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4 of 4 people found the following review helpful
on 6 March 2004
I'm not a big Chris Rea fan and I can't say I have given the rest of his discography much of a listen, but I am a huge blues fan. This is the first time I have heard a modern artist do old style Memphis blues justice. As well as the great songs and interesting arrangements, its great to hear a band recording together on record. You really get the feeling that the band love to play what there playing. At the end of the day this album achieves the one thing all great blues albums should, it makes you feel good when you feel bad. Outstanding!
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17 of 19 people found the following review helpful
on 23 September 2002
As a long-time fan of Chris Rea (since Road to Hell in 1989), I've listened to almost everything he's released right back from the very first album up to this new double CD "Dancing Down the Stony Road". To be honest, I think his music tailed off a bit in the late 90's with "Blue Cafe" and others of the time, but this CD is Chris back to his best. I've just listened to in on my way around the M25 and its already earned a permanant place in my CD changer.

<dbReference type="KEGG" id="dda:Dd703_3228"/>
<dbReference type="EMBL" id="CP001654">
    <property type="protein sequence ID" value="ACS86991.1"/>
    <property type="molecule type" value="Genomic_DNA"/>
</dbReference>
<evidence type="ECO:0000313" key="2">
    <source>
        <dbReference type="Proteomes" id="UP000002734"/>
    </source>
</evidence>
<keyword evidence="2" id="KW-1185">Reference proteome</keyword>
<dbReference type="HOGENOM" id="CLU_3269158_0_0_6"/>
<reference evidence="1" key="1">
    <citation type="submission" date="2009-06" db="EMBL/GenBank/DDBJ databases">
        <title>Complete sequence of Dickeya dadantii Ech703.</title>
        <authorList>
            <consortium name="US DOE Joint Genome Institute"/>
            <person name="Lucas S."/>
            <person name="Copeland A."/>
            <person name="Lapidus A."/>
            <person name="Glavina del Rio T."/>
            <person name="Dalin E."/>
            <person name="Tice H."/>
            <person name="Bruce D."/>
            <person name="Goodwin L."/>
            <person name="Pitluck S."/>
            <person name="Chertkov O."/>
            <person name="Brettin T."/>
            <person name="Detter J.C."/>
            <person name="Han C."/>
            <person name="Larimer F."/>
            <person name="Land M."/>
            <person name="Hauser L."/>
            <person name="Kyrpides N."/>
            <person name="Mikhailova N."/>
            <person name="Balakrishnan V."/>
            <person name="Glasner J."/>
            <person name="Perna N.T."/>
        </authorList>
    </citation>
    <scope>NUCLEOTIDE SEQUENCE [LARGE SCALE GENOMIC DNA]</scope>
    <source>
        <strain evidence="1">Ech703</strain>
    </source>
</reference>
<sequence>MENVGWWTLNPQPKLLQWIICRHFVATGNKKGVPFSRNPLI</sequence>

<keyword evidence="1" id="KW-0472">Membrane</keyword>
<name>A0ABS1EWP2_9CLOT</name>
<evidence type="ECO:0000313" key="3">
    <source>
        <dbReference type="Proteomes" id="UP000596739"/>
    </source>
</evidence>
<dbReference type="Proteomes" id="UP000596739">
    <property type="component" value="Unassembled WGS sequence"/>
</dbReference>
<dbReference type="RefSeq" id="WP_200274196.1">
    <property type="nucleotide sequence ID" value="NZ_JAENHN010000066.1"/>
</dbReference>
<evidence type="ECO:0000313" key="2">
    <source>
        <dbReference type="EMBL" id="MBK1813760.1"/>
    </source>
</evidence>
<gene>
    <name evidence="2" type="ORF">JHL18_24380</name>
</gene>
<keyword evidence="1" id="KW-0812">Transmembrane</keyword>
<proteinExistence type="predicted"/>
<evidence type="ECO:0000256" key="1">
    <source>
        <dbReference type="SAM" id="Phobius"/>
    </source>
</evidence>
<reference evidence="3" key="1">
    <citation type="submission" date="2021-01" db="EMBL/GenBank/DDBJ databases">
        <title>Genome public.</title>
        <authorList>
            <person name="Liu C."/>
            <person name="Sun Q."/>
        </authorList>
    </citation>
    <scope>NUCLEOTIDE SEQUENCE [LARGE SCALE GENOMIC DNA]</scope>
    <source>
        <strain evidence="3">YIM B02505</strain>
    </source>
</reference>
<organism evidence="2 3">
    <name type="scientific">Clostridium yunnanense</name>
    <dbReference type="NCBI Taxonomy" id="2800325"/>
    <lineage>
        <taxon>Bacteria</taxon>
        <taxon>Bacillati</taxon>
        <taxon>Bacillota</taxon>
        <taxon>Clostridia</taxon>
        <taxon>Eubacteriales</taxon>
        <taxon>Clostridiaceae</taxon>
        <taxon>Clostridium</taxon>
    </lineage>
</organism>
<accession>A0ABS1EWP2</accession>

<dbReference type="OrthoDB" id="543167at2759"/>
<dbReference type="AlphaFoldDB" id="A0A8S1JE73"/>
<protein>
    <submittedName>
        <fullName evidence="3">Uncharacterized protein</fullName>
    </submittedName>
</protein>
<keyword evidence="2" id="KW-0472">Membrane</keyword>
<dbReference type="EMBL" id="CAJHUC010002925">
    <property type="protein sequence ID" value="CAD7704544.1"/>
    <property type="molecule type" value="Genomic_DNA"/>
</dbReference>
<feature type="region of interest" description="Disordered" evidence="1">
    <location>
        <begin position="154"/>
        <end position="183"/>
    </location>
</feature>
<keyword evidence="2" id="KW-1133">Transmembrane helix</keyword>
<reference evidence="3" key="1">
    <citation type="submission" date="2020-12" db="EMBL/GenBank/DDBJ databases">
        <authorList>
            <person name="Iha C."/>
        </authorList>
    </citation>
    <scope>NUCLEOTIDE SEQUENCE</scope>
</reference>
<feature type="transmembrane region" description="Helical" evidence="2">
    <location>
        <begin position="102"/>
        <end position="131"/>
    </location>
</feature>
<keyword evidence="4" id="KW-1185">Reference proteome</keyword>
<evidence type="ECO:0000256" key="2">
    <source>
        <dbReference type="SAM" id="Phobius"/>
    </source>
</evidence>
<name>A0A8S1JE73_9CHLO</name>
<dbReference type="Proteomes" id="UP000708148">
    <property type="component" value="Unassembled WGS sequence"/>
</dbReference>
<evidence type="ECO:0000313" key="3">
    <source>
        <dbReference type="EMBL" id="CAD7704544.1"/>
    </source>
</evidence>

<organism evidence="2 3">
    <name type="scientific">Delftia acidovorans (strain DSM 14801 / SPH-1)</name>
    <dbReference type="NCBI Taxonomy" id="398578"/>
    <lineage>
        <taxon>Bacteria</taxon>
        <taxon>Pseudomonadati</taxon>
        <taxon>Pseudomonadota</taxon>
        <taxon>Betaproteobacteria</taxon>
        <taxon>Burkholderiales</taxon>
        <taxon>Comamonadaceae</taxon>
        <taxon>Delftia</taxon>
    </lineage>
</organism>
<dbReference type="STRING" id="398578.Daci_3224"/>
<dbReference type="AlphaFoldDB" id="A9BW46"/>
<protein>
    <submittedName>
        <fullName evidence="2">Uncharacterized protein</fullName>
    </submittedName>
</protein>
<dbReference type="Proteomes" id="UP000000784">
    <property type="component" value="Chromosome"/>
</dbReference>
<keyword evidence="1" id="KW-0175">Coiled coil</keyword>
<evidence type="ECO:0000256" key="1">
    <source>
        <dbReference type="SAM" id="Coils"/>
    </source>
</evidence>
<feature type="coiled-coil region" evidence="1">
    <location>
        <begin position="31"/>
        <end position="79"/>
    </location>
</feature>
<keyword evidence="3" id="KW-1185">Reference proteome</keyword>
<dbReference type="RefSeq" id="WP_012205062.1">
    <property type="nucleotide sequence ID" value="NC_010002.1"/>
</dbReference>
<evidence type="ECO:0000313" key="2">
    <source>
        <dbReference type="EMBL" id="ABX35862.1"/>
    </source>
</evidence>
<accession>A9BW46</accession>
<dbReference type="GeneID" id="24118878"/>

Sure, its quite a bit different from his other stuff, but its brilliant!. The best way I can describe it is "rocky-blues". Theres a lot of slide guitar and Chris grumbles away in that oh-so familiar voice of his (which someone once described as the vocal equivalent of melting chocolate). The first CD is better than the second, the opening track is good but it gets better in the middle tracks and the end of the first CD "Heading for the City" (the track listing above is slightly wrong) starts off slow and builds to an amazing finish. After the first listen, I listened to it all again straight away and I have to say, it gets better each time you hear it.
In summary, this is not a "The Road to Hell" type album. Chris has broken away from eastwest records and gone his own way, and its a huge step forward. Its moody, bluesy and a return to form. Welcome back Chris, glad you've recovered and brought us music of this quality.!
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3 of 3 people found the following review helpful